Contributing Lawyers

Canada

Cyndee Todgham Cherniak

United States

Susan Kohn Ross

Australia

Andrew Hudson



Trade Remedy Efforts

Just as the Steelworkers got creative with their use of a 421 proceeding (see

 

With the petroleum wax candles case, we see Commerce asking the public for comment on how to deal with novelty candles, which up until now were considered excluded from the existing dumping case. Novelty candles are those in the "shape of an identifiable object or with holiday-specific design both being discernable from multiple angles." The reason for this public solicitation is what is claimed to be an extraordinary number of scope determinations that have been requested. For more details, see

 

Another way the domestic industry is fighting back is to go right to the importers. Since data about imported products is readily available for a price from many different commercial sources, domestic industry has taken to writing to those parties and warning them about how they may be violating the antidumping case. What is really being said is, if you continue to do things that we think violate the order, we will come after you.

 

One other interesting development has been the action of some petitioners once their initial case is successful. Garnering the distain of the government, these member petitioners have approached foreign suppliers and, for a price, have allowed the dumping claims against the companies that pay to expire.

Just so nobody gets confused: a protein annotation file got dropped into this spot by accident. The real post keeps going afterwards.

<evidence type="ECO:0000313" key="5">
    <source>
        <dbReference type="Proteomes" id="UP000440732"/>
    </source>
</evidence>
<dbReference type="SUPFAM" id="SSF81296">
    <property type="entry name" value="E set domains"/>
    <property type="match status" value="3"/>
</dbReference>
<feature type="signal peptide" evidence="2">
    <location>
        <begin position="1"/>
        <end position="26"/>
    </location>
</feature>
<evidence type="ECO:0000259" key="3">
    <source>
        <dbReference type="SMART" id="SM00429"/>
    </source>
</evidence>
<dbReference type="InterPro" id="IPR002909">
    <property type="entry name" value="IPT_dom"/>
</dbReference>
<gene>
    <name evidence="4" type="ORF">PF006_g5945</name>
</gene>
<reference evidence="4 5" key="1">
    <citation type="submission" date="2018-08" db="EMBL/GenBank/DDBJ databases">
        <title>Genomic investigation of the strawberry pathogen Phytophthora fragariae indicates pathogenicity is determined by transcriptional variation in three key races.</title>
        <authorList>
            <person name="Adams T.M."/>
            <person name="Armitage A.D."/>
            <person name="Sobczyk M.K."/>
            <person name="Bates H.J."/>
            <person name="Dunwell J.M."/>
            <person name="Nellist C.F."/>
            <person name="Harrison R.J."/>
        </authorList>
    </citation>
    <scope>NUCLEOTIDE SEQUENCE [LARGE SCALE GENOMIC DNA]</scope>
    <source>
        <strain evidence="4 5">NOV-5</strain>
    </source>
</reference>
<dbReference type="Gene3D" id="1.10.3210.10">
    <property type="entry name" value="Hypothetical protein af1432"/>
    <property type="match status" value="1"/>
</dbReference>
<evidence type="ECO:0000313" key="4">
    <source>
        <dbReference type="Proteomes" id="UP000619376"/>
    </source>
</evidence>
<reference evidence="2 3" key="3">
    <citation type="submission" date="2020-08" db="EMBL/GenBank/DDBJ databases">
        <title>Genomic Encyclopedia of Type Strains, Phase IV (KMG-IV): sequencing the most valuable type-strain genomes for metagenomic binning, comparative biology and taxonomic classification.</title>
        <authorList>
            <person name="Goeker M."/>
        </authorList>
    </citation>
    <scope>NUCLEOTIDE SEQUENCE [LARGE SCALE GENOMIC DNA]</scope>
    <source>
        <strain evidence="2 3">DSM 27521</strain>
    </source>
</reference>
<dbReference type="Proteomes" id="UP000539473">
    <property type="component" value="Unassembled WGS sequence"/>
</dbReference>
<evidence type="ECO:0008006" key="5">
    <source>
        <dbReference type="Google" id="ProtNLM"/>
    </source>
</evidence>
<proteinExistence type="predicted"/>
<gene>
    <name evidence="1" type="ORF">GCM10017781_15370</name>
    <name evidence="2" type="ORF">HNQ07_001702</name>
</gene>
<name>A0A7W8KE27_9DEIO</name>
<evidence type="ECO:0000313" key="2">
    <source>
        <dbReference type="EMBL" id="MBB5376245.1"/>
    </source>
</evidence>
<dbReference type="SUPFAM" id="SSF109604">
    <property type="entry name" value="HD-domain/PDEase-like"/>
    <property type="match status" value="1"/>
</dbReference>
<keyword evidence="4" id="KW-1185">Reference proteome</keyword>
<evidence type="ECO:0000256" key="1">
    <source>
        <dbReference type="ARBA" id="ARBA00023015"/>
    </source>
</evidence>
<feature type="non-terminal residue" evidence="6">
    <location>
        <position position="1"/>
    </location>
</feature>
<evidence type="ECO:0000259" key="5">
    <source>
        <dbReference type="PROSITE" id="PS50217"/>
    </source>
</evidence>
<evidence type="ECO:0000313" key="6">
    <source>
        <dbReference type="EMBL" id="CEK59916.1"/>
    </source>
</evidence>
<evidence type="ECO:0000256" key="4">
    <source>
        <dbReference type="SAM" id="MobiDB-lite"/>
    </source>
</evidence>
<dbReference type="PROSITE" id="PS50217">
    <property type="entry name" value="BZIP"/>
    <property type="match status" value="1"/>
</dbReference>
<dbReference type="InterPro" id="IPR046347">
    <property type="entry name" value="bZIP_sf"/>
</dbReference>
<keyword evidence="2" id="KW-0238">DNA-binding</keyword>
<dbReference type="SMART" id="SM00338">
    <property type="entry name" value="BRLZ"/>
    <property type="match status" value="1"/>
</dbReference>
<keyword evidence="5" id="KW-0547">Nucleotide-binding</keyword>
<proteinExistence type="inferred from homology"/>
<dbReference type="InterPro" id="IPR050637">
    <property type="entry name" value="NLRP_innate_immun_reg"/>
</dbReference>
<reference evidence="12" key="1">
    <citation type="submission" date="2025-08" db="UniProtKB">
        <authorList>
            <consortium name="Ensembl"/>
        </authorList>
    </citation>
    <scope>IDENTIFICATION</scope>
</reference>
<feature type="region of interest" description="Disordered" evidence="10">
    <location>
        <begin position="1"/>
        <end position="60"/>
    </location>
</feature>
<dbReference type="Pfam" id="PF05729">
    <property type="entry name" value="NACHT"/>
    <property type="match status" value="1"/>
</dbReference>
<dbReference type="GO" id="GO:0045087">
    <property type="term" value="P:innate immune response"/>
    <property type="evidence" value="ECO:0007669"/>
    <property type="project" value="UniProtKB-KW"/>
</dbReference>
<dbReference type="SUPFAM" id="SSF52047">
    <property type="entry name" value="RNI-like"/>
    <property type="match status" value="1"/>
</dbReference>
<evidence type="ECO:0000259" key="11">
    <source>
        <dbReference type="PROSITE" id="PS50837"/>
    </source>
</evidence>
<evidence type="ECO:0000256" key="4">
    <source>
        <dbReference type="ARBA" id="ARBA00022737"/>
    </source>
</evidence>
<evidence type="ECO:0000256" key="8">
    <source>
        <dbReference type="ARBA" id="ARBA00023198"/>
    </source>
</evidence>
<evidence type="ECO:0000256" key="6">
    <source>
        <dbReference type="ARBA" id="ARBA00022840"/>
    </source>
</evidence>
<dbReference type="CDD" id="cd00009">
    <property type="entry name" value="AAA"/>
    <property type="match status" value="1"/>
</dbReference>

China Rubber Dispute for more details), we are also seeing an increasing number of such efforts based on antidumping cases. While these efforts tend to be covered in the general and trade press, there are things going on behind the scenes that are worth mentioning. For example, once an antidumping case is finalized, it is now commonplace for companies to file Scope Determination requests. These are submissions made to the International Trade Commission (ITC) asking it to determine whether the product discussed in the submission does or does not fall within the scope of the existing dumping case. The petitioning party then receives an opinion on the matter. Such an effort is a double-edged sword. The hoped-for outcome is that the ITC responds by saying, no, your product is not part of our case. However, the very fact of filing the Scope Determination request alerts the petitioners to your product and so allows them to seek to expand the scope of their antidumping case. Commerce Notice. One has to wonder how much of this problem has been brought on by Commerce itself in the way it has chosen to administer these cases in general and Scope Determinations in particular.

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